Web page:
Ready to Serve God Whenever and Wherever
Jonatan Toledo’s passion for children’s ministry began as a child in the Dominican Republic. Today he leads a thriving Awana program reaching Hispanic and non-Hispanic kids in Boston.
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- Dominican Republic native Jonatan Toledo leads Awana at a large Hispanic church in New England.
- He is working to bring the church and parents together to spiritually train children and youth.
- He is applying his seminary training to hands-on ministry in Awana.
At age 20, Jonatan Toledo left his hometown of Santo Domingo in the Dominican Republic three years ago to attend Gordon-Conwell Theological Seminary in Boston. He’s a year away from earning his Master of Divinity degree.
How did someone living 1,653 miles away end up in Massachusetts? On a missions trip to Mexico in 2005, Jonatan met Dr. Alvin Padilla, the academic dean of Gordon-Conwell’s Center for Urban Ministerial Education.
“I consider our encounter totally orchestrated by God,” Jonatan recalled. “I was not necessarily looking into seminary life, but the opportunity came at a time where I was seeking God’s direction in a new and refreshing way. Through a series of circumstances, the Lord made a way for me to study in Boston.”
Hands-on ministry training
Jonatan is applying what he’s learning in seminary to his role as the head of Awana at Congregation Lion of Judah in Boston, the largest Hispanic Baptist church in New England.
“We started Awana here two years ago. I helped bring it to my church,” Jonatan said. “I was exposed to Awana in the Dominican Republic and served in Awana at my church during high school.”
Lion of Judah averages about 1,200 people every Sunday at two Spanish-speaking services. Awana meets on Sunday mornings, though the church is switching Awana to Friday nights to reach more children in the community. About 140 kids attend each week.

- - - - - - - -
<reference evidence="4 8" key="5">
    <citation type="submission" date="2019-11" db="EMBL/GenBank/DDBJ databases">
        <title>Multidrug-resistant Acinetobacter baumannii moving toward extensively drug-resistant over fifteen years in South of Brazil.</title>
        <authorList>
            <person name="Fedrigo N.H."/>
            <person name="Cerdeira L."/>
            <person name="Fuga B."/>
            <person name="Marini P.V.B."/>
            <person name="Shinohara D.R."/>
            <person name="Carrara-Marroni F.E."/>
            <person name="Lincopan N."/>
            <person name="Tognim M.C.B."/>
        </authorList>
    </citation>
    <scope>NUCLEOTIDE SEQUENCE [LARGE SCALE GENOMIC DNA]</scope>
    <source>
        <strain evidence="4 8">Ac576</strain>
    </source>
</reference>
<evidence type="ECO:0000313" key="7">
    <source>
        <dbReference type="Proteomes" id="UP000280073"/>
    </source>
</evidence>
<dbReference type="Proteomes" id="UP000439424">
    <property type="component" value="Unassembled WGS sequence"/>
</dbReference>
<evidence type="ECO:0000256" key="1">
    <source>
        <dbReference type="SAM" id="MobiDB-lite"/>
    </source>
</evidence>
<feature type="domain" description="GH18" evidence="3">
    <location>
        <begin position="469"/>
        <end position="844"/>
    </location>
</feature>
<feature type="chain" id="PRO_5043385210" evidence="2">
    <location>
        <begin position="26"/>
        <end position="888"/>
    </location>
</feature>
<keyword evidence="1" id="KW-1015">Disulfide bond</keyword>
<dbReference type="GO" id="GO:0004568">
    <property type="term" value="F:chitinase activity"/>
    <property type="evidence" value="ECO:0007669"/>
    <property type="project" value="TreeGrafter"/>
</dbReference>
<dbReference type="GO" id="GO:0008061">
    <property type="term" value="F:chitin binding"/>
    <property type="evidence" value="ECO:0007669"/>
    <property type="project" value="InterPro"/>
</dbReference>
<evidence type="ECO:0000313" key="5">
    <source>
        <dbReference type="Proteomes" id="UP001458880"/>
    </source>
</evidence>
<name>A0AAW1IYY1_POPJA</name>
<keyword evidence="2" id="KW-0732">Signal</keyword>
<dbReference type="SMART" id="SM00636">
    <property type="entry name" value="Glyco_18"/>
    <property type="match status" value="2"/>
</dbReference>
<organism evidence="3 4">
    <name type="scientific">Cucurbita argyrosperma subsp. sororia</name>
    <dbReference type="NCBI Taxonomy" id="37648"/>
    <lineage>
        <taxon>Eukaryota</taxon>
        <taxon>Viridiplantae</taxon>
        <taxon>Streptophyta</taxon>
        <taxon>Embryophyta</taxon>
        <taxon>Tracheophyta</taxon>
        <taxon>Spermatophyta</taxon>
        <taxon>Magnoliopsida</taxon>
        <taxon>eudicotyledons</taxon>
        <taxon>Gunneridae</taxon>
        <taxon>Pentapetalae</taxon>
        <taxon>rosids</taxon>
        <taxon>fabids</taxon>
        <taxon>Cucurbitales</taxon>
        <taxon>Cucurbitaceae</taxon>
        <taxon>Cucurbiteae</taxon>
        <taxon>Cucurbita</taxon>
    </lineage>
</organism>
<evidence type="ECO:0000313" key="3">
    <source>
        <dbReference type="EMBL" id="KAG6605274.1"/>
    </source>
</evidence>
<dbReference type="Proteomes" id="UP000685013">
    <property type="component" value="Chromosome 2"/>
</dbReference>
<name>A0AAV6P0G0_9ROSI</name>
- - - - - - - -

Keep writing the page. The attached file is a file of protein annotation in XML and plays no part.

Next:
“Jonatan has an exciting passion for Awana,” said Ken Hoffmeyer, an Awana missionary in New England. “I am very impressed with his desire to reach the boys and girls at his church and in the Boston area. The Awana leaders are responding wholeheartedly to his leadership. I believe God will continue to do great things through Jonatan.”
Reaching out to Hispanics
Jaime Cortez, director of the Awana Hispanic ministry team in New England, serves as head of Awana at Iglesia La Esperanza in Providence, Rhode Island. He met Jonatan and recruited him to serve in Awana.
“God is really using Jonatan, and the Awana ministry is growing at his church,” Jaime said. “The church is reaching the community.”
“Ministering to a Hispanic community whose children are growing up in a bilingual setting can be challenging,” Jonatan said. “At first, given that our children grew up speaking Spanish at home, we offered Awana in Spanish.
“Later, we discovered that most of their learning and understanding at school occurs in English, so we switched to the English Awana curriculum. This way we felt our children could better understand God’s Word and share it with their non-Hispanic friends.
“As important as Spanish is to our culture, our goal remains to teach the Word of God, not to teach Spanish. Some of the leaders are first-generation immigrants. They use some of the Awana Spanish resources. Everyone involved is able to enjoy a fun and edifying environment that allows us to grow.”
‘Doing what I love most’